Glossary of key terms
Click on the menus below for an explanation of key terms.
Age-standardised rate (ASR)
Age-standardisation adjusts rates to take into account how many old or young people are in the population being looked at. ASR is used to compare several populations that may differ with respect to age as it provides unbiased comparisons of incidence and mortality to identify other factors that may explain the difference in cancer risk between populations.
A cancer plan is a national public health strategy or programme designed to reduce the number of cancer deaths and improve prevention, screening, diagnosis, treatment and care for cancer and the investment required to deliver these services.
In this Atlas a cancer plan is defined by the existence of a national cancer plan, either an integrated or cancer-specific policy, programme or action plan which is currently in operation in a specified country. It may include lung cancer as an element of the plan.
A cancer registry is a systematic collection of data on cancer. It would generally collect data on the incidence, cancer type, the stage of disease at diagnosis and the treatment for each cancer patient in a country among other measures. There are two types of cancer registry:
- A population-based registry which collects data on all new cases of cancer occurring in a well defined population to monitor the effectiveness of cancer control programmes and strategies
- A hospital-based cancer registry, which collects data on diagnosis and therapy on patients seen in a particular hospita
In this Atlas a cancer registry is defined as the existence of a national, population-based cancer registry.
EUROCARE is the widest collaborative research project on cancer survival in Europe. The project started in 1989 under the initiative of two research institutes, Istituto Nazionale Tumori (Milan, Italy) and Istituto Superiore di Sanità (Rome, Italy), with the participation of a large number of population-based cancer registries throughout Europe. The fifth and current publication, EUROCARE-5, includes data on more than 21 million cancer diagnoses provided by 116 cancer registries in 30 European countries. For more information on the EUROCARE project, please visit their website here: http://www.eurocare.it.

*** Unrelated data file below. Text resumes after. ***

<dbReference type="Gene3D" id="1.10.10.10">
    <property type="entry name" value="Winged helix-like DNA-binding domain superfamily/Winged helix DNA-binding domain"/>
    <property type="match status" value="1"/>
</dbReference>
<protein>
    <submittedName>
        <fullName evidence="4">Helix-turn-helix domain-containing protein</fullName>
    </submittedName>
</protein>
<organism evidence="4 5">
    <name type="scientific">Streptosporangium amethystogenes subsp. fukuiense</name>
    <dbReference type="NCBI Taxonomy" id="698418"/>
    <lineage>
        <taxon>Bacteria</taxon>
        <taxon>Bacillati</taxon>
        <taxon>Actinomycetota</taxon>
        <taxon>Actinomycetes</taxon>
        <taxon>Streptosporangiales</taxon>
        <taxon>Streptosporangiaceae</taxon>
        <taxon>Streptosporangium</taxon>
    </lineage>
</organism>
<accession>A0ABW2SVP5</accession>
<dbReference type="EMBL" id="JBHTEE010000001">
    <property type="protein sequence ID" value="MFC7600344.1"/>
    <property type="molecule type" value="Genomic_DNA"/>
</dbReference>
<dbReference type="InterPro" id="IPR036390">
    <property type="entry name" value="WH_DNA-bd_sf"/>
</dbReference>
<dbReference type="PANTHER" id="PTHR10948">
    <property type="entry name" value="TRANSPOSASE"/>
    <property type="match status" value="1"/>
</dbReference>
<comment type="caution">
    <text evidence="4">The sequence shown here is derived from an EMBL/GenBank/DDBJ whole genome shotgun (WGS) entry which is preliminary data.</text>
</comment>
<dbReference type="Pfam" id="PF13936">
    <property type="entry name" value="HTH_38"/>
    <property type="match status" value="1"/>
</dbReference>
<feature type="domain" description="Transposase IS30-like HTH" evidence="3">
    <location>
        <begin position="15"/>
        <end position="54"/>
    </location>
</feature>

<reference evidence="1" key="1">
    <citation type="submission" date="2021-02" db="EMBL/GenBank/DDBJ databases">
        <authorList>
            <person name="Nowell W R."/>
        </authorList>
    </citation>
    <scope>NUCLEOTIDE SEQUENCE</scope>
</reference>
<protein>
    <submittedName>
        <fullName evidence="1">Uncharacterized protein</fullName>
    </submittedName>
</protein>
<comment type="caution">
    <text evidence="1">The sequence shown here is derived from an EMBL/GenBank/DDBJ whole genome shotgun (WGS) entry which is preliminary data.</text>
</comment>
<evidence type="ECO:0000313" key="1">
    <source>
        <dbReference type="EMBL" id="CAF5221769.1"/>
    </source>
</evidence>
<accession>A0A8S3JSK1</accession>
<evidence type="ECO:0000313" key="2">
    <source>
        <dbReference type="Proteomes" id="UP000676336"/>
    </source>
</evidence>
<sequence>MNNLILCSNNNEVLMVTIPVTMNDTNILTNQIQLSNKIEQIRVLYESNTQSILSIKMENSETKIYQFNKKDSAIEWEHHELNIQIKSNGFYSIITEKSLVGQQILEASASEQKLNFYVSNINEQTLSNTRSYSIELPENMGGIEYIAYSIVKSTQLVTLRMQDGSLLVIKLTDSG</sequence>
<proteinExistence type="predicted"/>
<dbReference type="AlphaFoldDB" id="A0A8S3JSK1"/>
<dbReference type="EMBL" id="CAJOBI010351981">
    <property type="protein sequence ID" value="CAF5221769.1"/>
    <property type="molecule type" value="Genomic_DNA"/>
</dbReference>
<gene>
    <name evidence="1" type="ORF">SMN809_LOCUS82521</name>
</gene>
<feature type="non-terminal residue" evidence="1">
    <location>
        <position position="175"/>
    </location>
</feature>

The Global Lung Cancer Coalition (GLCC) comprises 31 non-governmental patient organisations from: Argentina, Australia, Bulgaria, Canada, Denmark, Egypt, France, Germany, Ireland, Italy, Japan, Mexico, the Netherlands, Norway, Portugal, Slovenia, Spain, Sweden, Switzerland, UK and US. The GLCC website can be accessed here: http://www.lungcancercoalition.org.
The GLOBOCAN data set provides contemporary estimates of the incidence, mortality and prevalence from major types of cancer, at a national level, for 184 countries of the world. The estimates are based on the most recent data available at the International Agency for Research on Cancer (IARC) and on information publically available on the internet, but more recent figures may be available directly from local sources. More information can be found here: http://globocan.iarc.fr/Default.aspx
International Agency for Research on Cancer
The International Agency for Research on Cancer (IARC) is the specialised cancer agency of the World Health Organization (WHO). The objective of IARC is to promote international collaboration in cancer research. The IARC has an important role in describing the burden of cancer worldwide, through co-operation with, and assistance to, cancer registries and in monitoring geographical variations and trends over time. Key publications include the Cancer Incidence in Five Continents series and GLOBOCAN. More information about IARC can be found on their website: http://www.iarc.fr.
International Cancer Benchmarking Partnership